Dec. 6, 2019Print | PDF
As part of a foundational research seminar course, graduate students in Wilfrid Laurier University’s Department of Geography and Environmental Studies are confronting the challenges of assumptions, bias and positionality while discovering how their research intersects with Indigenous perspectives.
Three of the 12 weeks of “Seminar in Geography (or ‘On Becoming a Geographer’)” are dedicated to presentations, readings and assignments that address Indigenous perspectives and experiences in research and field work.
“By addressing Indigenous cultures, worldviews and ways of knowing and being – and taking time to understand the history between Indigenous people and researchers – research will embody more robust data and take an important step in redressing the impact of colonial violence,” says Laurier’s Indigenous Curriculum Specialist Erin Hodson. “Engaging in research with cultural awareness is always beneficial.”
During the course – which is co-taught by Laurier Associate Professor Michael Imort and Steffanie Scott, a professor in the Department of Geography and Environmental Management at the University of Waterloo – students are asked to reflect on the relationship between knowledge, research and imperialism.
“In my previous academic experience, Indigenous perspectives or recognition of Indigenous knowledges were not covered,” says first-year graduate student Amanda Wong. “Coming from a scientific background, I had never considered my positionality before, but research will always be influenced by the people behind the data.”
Wong says she hopes to apply what she learned during the course to her research into invasive species management under the supervision of Professor Scott Slocombe, member of Laurier’s Department of Geography and Environmental Studies. Wong noted that it was important to hear from Indigenous researchers who presented as part of the class.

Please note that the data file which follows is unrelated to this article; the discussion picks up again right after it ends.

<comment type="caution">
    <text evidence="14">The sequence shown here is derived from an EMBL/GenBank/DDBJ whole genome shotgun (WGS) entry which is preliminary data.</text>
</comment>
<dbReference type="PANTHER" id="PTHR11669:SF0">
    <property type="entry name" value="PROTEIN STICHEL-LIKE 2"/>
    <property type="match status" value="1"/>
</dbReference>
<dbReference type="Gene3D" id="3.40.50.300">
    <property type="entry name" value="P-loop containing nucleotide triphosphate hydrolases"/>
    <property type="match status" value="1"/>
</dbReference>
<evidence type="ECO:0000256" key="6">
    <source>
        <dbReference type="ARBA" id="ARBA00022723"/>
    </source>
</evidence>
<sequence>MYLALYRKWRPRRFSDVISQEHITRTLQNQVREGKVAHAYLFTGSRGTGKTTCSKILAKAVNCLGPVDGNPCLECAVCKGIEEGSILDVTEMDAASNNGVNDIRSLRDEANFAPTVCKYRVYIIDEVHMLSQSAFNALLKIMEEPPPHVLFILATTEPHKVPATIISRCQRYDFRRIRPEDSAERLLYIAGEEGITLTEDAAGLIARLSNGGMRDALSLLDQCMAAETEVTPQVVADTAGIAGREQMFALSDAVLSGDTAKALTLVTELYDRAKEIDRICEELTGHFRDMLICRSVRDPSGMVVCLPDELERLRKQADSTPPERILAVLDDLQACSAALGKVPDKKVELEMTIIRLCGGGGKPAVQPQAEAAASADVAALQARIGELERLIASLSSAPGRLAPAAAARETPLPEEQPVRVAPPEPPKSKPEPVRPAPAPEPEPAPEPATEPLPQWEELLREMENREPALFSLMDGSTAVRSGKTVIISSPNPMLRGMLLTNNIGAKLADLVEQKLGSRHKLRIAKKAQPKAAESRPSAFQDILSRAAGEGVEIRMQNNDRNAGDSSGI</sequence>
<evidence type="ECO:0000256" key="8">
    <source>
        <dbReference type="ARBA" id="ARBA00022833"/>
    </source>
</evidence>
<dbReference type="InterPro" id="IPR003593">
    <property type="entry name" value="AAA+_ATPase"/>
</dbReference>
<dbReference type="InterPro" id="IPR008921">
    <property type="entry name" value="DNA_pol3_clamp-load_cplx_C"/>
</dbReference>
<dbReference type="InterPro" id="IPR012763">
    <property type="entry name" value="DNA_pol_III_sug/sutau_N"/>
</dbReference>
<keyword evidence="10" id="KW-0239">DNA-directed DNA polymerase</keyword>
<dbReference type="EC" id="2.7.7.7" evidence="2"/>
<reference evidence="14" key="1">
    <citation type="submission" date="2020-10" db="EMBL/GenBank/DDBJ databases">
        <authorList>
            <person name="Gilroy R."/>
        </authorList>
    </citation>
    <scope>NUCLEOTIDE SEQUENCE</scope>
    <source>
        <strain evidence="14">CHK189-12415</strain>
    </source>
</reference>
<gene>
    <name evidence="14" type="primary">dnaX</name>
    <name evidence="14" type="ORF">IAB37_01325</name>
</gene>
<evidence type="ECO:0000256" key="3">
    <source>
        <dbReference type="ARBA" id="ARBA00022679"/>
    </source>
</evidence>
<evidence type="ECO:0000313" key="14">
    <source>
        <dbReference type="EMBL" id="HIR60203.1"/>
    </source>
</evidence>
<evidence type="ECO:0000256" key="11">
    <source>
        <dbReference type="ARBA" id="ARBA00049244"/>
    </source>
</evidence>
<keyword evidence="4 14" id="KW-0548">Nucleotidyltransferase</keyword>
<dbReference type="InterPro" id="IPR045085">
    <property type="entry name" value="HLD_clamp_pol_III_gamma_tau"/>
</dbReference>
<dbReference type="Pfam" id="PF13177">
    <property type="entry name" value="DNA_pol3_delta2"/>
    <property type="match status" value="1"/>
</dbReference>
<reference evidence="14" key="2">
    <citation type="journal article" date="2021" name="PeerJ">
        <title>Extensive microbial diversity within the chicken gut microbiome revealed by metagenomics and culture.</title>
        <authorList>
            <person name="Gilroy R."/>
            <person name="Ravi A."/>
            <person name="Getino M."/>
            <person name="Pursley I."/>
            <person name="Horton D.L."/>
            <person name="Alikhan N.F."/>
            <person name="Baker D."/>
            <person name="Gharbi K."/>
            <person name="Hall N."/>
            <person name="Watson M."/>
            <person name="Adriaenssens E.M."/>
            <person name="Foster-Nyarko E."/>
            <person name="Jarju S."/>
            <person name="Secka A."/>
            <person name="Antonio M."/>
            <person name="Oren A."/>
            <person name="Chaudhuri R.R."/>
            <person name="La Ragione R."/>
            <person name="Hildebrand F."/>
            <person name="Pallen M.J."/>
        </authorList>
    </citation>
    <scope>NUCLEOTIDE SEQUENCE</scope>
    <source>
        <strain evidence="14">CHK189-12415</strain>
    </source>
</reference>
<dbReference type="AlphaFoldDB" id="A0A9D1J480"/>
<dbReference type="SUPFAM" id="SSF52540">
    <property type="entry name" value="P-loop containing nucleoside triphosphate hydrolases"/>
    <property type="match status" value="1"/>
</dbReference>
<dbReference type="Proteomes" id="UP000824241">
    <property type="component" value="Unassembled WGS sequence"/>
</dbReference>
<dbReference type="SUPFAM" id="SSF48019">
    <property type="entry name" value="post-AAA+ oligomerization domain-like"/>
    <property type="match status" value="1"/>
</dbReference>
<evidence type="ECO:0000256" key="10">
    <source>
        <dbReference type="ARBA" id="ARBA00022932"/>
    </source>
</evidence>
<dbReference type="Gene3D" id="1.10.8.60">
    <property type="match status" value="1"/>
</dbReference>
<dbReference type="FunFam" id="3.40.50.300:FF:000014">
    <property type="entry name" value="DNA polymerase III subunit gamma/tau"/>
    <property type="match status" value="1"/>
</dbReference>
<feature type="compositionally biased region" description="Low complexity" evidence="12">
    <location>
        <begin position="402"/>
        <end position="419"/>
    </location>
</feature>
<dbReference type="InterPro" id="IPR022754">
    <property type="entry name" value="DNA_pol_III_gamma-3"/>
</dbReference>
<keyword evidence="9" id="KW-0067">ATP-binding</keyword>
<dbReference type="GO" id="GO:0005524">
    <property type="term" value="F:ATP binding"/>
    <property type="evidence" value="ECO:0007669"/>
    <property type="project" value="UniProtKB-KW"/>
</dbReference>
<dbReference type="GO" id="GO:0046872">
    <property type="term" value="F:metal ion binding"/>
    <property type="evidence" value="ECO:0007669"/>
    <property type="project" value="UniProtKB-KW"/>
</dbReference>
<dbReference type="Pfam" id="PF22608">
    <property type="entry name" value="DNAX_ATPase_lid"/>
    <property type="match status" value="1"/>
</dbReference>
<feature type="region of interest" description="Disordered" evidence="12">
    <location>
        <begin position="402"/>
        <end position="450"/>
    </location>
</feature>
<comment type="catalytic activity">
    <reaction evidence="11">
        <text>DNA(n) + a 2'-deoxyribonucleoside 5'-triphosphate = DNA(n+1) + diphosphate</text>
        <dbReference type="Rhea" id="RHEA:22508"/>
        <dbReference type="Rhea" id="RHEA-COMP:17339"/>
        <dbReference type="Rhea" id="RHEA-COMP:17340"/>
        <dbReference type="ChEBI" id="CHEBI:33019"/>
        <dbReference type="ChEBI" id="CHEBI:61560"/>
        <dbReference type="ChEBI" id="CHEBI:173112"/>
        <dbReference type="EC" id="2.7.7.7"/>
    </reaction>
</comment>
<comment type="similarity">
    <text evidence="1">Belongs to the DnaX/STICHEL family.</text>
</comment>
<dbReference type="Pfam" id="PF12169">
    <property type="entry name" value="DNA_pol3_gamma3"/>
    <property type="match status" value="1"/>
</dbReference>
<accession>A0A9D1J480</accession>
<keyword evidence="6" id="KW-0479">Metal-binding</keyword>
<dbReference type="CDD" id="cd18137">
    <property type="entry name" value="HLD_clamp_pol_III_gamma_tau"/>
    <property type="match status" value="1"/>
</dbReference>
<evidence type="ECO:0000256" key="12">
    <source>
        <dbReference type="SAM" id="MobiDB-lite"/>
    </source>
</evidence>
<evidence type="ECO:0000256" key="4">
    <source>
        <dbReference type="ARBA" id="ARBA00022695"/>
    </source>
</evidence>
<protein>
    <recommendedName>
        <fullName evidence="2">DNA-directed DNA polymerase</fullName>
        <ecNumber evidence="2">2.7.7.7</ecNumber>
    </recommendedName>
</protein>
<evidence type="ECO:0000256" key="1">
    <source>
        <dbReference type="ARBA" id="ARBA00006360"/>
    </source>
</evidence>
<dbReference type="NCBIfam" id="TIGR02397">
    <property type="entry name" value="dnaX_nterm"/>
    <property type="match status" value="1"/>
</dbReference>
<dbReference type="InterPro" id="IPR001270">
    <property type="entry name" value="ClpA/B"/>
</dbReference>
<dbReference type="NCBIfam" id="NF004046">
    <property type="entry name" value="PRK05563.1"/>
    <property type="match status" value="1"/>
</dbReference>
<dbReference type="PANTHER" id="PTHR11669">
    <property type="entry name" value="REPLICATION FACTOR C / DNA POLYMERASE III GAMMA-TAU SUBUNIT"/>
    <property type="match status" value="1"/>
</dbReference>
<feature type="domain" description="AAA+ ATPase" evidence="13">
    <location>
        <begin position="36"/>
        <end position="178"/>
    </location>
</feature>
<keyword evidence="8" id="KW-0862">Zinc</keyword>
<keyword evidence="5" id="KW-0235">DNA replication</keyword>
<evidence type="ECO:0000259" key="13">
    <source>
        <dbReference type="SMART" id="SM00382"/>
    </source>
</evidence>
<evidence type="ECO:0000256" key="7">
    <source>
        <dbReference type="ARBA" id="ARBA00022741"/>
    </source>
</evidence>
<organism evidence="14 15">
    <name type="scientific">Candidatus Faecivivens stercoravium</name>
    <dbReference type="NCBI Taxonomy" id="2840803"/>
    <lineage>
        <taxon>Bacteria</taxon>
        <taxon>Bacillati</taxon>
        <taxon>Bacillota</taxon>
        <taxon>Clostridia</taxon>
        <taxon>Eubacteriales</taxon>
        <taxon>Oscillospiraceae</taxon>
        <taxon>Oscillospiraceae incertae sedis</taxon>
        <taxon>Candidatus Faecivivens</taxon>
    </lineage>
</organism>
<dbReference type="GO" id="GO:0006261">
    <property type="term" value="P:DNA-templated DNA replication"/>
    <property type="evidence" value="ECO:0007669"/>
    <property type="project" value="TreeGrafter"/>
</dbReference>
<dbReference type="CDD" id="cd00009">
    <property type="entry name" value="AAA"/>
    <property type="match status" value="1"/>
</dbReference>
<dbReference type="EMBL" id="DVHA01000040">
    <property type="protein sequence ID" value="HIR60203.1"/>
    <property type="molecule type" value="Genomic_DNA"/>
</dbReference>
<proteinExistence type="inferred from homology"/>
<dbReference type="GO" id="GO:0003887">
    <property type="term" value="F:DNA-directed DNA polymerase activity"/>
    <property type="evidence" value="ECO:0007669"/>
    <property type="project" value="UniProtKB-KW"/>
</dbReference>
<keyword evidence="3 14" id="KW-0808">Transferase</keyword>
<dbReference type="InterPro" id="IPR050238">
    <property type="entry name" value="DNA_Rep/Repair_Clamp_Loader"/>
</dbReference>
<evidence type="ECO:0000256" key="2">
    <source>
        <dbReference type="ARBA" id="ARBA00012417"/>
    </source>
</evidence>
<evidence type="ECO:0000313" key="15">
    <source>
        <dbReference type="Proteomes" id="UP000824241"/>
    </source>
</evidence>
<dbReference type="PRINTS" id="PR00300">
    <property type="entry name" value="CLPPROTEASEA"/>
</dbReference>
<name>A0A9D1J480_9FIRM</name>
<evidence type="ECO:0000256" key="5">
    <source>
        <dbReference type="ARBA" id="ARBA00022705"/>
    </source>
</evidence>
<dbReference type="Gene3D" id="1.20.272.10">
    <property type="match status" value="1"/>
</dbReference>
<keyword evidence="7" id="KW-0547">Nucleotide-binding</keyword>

“This course has allowed me to rethink and challenge my previous thought processes in research,” says Wong.
Imort and Scott have taught the course for four years and continually update course content based on the changing landscape of graduate student research. The course brings together 58 master’s and doctoral students from all sub-disciplines within geography.
“I appreciated the chance to challenge norms in terms of the typical class structure,” says Rachel Hodgson, who is pursuing a master’s degree in Environmental Studies. “They created the course in a way you can interact with peers working on similar projects, but I’ve also met people doing research in a totally different area than me who offer suggestions I wouldn’t have considered otherwise.”
Students engage in seminars, workshops, panel presentations, practical writing assignments and “sparks,” which are short group discussions based on questions or comments submitted by students in response to weekly reading assignments.
Another important component of the course is ‘interest cluster’ presentations. Groups are formed based on research interest similarities and each group prepares a short presentation about how work in their field intersects with Indigenous perspectives. Presentations and readings by Indigenous scholars are also integrated.
Imort says he witnesses a shift in the perspective of students who participate in the course.
“At the end of this short three-week section, we are asking students ‘how do you see things differently now?’” says Imort. “The Western way of knowing, being and working is familiar, but students have thanked me for forcing them to look squarely at these issues.”
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